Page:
Nevertheless, the Habs lost all that momentum with five minutes to play when the puck skipped over Shea Weber’s stick. Kuznetsov was immediately present to pounce on the loose and sent it to the front of the net where Vrana beat Price five-hole to make it 3-1. The Caps controlled the entirety of the time left as Price made several saves to keep the score as it was heading to the third period.
The Habs came out with a clear objective to attack the Capitals in the third. They did, but the chances created just weren’t very convincing in the opening five minutes. Joel Armia hit the post for the best chance as Holtby was able to catch the puck after the strike on the post but it was ruled to have stayed out.
The Armia chance did motivate the team to attack the middle of the ice as Artturi Lehkonen got a great chance on the very next shift. A few moments later, Weise and Cousins completed some solid forecheck work. This led to Suzuki getting the puck at the blue line and skillfully finding Weise in front of the net who waited out Holtby before sliding it home to make it 3-2.
With eight minutes to play, Weise and Thompson missed what appeared to be a wide-open net to tie the game. Holtby had to multiply the important stops in the final five minutes as the Habs really pressed for the equalizer. This all started with a shift from the Danault line that saw Tatar and Kovalchuk miss some great chances. With two minutes left, Price was sent to the bench. The Habs attacked but were content by staying on the periphery and they finally lost a boards battle which resulted in Nicklas Backstrom finding the empty net and ending the game by a 4-2 score.
HabsWorld Habs 3 Stars
1st Star – Tomas Tatar
This has to be the quietest 70-point campaign I’ve ever witnessed. Tatar is on pace to reach that milestone and yet so many from the fan base want to see him traded. I just don’t get it. Unless Marc Bergevin receives an offer that blows him away, I’m not only keeping Tatar into next season, I’m inquiring as to the price that will be required to extend such a steady and productive winger. Tonight, he made quiet, savvy plays all night long, the nicest of which allowed the Habs to get on the board first.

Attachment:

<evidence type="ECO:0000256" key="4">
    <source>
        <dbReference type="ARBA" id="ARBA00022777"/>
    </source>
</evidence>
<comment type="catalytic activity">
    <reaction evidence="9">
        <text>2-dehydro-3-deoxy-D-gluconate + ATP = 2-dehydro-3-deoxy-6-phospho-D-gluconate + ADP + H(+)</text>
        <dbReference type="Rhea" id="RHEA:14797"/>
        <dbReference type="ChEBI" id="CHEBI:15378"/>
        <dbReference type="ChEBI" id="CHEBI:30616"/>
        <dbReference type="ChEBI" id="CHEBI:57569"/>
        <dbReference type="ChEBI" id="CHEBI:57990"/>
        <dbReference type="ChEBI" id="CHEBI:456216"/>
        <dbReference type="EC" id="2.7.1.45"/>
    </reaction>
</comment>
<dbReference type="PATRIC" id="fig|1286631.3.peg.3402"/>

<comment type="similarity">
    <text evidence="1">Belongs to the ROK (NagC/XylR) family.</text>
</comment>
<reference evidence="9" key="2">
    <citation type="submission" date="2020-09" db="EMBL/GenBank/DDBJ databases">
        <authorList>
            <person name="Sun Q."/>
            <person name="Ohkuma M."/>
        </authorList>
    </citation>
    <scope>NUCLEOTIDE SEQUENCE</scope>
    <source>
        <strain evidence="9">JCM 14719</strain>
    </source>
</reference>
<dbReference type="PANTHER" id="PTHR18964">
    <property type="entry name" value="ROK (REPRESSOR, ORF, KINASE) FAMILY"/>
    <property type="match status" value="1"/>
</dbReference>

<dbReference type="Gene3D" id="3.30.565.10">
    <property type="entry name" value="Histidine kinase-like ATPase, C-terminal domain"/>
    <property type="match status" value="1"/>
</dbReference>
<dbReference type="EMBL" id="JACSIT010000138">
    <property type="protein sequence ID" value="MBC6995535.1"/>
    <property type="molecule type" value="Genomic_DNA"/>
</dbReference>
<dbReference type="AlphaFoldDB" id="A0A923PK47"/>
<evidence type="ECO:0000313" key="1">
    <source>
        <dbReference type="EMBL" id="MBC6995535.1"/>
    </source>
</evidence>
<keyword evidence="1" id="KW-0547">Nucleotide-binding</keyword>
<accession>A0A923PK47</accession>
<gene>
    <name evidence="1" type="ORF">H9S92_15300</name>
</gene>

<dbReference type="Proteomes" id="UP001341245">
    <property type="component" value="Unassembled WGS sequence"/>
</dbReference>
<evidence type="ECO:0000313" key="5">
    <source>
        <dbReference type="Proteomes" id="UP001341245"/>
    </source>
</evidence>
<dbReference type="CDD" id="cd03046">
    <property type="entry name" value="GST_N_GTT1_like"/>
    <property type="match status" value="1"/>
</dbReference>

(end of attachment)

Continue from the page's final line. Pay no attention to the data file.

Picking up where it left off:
Stats: 1 assist, -1, 2 shots, 18:32 T.O.I.
2nd Star – Dale Weise
Weise was responsible for creating a momentum shift in the second period with some hard-nosed play. In the third, he was rewarded for his play as he brought the team to within a goal. For a player that spent most of the season in Laval and is said to be washed up, he’s been performing admirably over the last few weeks for Claude Julien.
Stats: 1 goal, +1, 1 shot, 5 hits, 9:27 T.O.I.
3rd Star – Nick Suzuki
I thought Suzuki was completely asleep for most of the first period. Thankfully, Wilson woke up the rookie with a hit. Suzuki hit back and the smile he had on his face after luring Wilson to take the penalty signalled that he had arrived in this game. He created many chances after this play and one of those plays counted for a goal as Weise was able to cash in where Armia and Domi once too many on this night.
Stats: 1 assist, 0 (+/-), 2 shots, 1 hit, 16:34 T.O.I.
Honourable Mention – Carey Price
Price made some excellent saves to keep his team in the game, notably in the second period where the Habs were outplayed by the Caps. He’s likely to answer that he would have enjoyed just one more save on this night, but it seems to be a strange year like this for the star netminder. He allows some goals, gets some crappy luck, makes some great saves, but the total of it all never seems to be enough for the win.
Stats: 36 saves, 39 shots, .923 save %, 3.07 GAA, 58:35 TOI.